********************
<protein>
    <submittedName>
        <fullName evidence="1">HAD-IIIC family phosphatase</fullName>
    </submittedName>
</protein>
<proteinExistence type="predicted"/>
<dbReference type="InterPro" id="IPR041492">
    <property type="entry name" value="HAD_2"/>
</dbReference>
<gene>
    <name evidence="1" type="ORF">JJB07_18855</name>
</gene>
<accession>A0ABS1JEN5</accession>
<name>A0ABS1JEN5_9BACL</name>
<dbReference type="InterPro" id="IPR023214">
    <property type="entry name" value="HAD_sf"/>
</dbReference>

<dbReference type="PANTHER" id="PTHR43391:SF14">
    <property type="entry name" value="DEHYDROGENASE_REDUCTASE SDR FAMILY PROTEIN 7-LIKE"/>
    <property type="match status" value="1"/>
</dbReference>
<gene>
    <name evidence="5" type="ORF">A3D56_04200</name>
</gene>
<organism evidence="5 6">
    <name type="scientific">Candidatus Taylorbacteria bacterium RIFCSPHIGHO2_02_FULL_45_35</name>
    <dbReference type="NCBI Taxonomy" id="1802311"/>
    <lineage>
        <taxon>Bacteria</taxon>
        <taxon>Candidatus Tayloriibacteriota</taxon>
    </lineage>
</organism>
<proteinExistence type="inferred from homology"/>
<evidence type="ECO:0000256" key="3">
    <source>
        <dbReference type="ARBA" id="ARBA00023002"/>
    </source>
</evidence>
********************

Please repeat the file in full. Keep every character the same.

<protein>
    <submittedName>
        <fullName evidence="1">HAD-IIIC family phosphatase</fullName>
    </submittedName>
</protein>
<proteinExistence type="predicted"/>
<dbReference type="InterPro" id="IPR041492">
    <property type="entry name" value="HAD_2"/>
</dbReference>
<gene>
    <name evidence="1" type="ORF">JJB07_18855</name>
</gene>
<accession>A0ABS1JEN5</accession>
<name>A0ABS1JEN5_9BACL</name>
<dbReference type="InterPro" id="IPR023214">
    <property type="entry name" value="HAD_sf"/>
</dbReference>

<dbReference type="PANTHER" id="PTHR43391:SF14">
    <property type="entry name" value="DEHYDROGENASE_REDUCTASE SDR FAMILY PROTEIN 7-LIKE"/>
    <property type="match status" value="1"/>
</dbReference>
<gene>
    <name evidence="5" type="ORF">A3D56_04200</name>
</gene>
<organism evidence="5 6">
    <name type="scientific">Candidatus Taylorbacteria bacterium RIFCSPHIGHO2_02_FULL_45_35</name>
    <dbReference type="NCBI Taxonomy" id="1802311"/>
    <lineage>
        <taxon>Bacteria</taxon>
        <taxon>Candidatus Tayloriibacteriota</taxon>
    </lineage>
</organism>
<proteinExistence type="inferred from homology"/>
<evidence type="ECO:0000256" key="3">
    <source>
        <dbReference type="ARBA" id="ARBA00023002"/>
    </source>
</evidence>